EU Legislation Takes Action Against Greenwashing
Published 6 January 2023
Category: Impact and ESG
Lately, EU has sharpened its focus on preventing greenwashing as well as strengthening the sustainability reporting requirements. One step, among others, is the recent passing of the CSRD. Another is a proposal published in March 2022 by the European Commission with amendments for the Directive 2005/29/EC on Unfair Commercial Practices (UCPD) as well as the Directive 2011/83/EU on Consumer Rights.
The proposed amendments to the EU consumer legislation aim towards a greener EU economy and focus on making it possible for consumers to make informed decisions. The hope is that this will promote a more sustainable consumption as well as prevent unfair commercial practices that might previously have mislead consumers to make less sustainable choices.
Focusing on the UCPD, this directive regulates unfair commercial practices in business-to-consumer transactions. It regulates misleading marketing in general and as such not environmental marketing specifically. However, the proposed amendments will put greater focus on this. The amendments shall help national authorities enforce rules within difficult areas such as misleading environmental claims and sustainability information tools. Further, the amendments will specify when commercial practices qualify as unfair with the purpose of increasing consumer protection.
Specifically, the proposal will add social and environmental impact, reparability and durability to the list of main product characteristics that commercial practices may not mislead about. Further, environmental claims not supported by objective and correct targets and commitments will be prohibited. The proposal will add new practices onto the existing list of prohibited, unfair commercial practices. Among new prohibited commercial practices is displaying sustainability labels which are not established by public authorities or based on certification schemes. Further, it should be prohibited to make generic environmental claims such as “green” and “carbon neutral” when it is not possible to demonstrate this excellent environmental performance or when clear specifications are not given on the same medium. Also, it should be prohibited to make environmental claims concerning the entire product when, in fact, the claim only applies to elements of the product. The European Parliament and Council are still processing the proposal from the European Commission. The proposal can be found here.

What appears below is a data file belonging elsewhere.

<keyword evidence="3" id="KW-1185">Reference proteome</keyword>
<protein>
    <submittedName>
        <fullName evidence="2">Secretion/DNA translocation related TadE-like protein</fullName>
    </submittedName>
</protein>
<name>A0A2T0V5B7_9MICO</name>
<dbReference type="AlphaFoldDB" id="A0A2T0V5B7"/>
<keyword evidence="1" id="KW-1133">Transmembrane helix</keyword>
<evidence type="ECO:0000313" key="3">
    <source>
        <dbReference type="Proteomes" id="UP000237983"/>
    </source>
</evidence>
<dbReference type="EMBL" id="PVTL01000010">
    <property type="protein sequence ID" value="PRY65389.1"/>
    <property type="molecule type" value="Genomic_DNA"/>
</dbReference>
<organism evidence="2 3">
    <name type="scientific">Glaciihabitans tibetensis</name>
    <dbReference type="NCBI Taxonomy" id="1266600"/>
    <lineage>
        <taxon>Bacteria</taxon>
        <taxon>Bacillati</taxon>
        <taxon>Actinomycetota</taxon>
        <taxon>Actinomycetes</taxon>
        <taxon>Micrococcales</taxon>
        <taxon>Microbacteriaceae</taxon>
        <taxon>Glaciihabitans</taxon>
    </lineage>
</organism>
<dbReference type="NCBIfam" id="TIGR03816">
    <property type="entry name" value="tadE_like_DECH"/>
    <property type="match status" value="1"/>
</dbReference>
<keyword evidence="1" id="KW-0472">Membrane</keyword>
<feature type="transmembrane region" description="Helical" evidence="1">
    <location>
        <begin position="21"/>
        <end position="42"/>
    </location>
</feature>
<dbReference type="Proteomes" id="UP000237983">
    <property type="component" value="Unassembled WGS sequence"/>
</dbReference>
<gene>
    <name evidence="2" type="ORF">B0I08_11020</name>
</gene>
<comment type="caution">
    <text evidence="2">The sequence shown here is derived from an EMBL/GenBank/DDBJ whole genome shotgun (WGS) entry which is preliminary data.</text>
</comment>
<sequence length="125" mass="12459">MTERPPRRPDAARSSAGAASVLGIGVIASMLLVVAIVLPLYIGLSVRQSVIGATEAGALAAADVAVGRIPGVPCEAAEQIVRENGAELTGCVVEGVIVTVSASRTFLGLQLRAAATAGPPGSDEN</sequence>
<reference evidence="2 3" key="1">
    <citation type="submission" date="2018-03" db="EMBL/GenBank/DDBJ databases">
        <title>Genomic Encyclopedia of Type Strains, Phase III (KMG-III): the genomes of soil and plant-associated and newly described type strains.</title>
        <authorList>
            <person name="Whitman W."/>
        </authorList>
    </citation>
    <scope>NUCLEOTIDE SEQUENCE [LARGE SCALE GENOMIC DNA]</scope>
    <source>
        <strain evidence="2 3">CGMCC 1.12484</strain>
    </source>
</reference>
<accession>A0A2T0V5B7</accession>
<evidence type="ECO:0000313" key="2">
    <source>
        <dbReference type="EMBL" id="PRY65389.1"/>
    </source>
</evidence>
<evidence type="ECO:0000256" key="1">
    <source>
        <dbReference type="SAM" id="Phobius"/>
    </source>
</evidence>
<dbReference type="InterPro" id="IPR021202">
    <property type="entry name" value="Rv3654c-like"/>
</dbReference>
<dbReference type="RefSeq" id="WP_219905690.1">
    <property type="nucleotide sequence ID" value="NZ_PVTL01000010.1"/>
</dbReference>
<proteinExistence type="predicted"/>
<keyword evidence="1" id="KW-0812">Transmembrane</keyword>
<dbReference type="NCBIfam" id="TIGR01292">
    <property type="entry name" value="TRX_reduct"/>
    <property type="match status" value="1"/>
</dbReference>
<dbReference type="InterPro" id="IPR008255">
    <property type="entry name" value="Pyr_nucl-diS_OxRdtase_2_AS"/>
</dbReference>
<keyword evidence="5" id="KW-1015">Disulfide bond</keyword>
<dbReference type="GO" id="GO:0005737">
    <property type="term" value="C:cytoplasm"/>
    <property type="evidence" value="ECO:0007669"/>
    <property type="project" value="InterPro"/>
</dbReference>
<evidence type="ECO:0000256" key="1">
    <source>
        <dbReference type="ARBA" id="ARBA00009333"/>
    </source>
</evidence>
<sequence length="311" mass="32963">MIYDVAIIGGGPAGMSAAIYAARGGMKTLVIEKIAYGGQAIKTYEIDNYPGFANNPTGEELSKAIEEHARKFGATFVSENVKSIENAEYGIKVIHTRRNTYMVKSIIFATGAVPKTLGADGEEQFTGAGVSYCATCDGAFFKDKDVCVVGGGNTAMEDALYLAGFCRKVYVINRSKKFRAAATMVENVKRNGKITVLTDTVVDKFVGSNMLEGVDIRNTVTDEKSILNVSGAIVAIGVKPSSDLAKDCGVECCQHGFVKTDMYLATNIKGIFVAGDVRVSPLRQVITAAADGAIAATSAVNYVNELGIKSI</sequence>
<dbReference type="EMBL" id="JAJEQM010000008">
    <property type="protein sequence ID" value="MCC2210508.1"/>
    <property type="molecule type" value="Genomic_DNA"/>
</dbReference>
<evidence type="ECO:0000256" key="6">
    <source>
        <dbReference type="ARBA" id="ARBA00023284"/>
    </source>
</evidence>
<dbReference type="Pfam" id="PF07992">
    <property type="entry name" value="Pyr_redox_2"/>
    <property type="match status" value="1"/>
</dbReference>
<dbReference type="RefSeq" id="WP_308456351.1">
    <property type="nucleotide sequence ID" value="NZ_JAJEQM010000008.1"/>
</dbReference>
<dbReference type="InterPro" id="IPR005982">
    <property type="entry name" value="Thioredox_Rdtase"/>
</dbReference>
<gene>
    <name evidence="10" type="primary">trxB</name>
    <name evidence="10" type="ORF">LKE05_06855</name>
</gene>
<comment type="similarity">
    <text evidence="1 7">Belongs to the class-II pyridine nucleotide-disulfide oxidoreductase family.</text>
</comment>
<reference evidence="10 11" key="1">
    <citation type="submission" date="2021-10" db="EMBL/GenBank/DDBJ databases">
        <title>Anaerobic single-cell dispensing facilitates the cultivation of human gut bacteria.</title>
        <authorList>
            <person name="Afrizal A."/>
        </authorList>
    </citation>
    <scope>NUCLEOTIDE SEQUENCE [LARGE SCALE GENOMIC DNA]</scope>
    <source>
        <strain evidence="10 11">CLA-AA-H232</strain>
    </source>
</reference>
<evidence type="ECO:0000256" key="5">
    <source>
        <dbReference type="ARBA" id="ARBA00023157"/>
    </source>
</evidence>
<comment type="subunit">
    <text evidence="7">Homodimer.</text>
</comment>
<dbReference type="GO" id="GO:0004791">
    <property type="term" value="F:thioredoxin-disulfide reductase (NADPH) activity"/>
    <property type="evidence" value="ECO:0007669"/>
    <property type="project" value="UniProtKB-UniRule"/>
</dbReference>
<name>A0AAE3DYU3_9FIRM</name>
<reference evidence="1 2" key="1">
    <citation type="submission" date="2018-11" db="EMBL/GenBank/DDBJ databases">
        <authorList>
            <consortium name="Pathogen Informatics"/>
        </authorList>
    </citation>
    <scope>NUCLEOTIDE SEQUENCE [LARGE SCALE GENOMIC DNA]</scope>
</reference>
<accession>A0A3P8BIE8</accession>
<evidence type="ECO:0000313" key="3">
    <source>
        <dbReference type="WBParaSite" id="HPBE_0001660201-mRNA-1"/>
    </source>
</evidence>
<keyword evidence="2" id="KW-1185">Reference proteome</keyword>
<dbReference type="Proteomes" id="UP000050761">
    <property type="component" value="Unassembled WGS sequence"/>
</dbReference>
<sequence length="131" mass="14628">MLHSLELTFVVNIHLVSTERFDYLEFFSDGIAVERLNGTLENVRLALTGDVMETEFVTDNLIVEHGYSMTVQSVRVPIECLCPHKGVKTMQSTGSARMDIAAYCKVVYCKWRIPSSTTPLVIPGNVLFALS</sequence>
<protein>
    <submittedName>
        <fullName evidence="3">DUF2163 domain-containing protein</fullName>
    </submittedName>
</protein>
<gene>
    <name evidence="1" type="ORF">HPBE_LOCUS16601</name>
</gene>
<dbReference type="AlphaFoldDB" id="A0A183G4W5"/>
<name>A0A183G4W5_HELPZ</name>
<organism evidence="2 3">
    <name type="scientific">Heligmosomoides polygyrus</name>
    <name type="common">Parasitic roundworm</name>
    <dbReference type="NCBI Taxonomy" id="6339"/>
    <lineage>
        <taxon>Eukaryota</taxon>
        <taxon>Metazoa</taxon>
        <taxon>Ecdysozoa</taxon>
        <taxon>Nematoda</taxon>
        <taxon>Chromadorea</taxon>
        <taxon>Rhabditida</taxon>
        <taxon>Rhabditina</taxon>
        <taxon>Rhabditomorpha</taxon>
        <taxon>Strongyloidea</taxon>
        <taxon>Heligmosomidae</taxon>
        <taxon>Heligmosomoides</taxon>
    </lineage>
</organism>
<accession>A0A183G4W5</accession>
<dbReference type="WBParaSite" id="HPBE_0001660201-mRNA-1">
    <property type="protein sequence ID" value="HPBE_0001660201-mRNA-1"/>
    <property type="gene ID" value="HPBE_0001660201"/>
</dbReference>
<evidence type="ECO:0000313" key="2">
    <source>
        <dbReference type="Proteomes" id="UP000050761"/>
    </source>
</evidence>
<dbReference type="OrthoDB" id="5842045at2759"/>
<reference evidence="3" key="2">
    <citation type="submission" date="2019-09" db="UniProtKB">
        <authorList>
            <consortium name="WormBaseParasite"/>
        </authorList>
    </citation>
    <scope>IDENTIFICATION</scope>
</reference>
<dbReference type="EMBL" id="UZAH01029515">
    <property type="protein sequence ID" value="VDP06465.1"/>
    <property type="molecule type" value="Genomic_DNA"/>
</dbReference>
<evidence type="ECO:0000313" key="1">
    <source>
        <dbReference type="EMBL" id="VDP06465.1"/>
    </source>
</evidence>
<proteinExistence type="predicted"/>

The issue of greenwashing and misleading marketing has also been addressed by the Danish Consumer Ombudsman. In 2021 the Consumer Ombudsman published a guide to companies on environmental marketing which can be accessed here. The purpose was to guide companies in their product description and marketing to prevent them from violating the Danish Marketing Act. In the same way as the abovementioned proposal, the guide also underlines that using product statements such as “green” and “sustainable” requires documentation. The guide is a shortened version of a more detailed guide on the use of environmental and ethical claims published in 2014.
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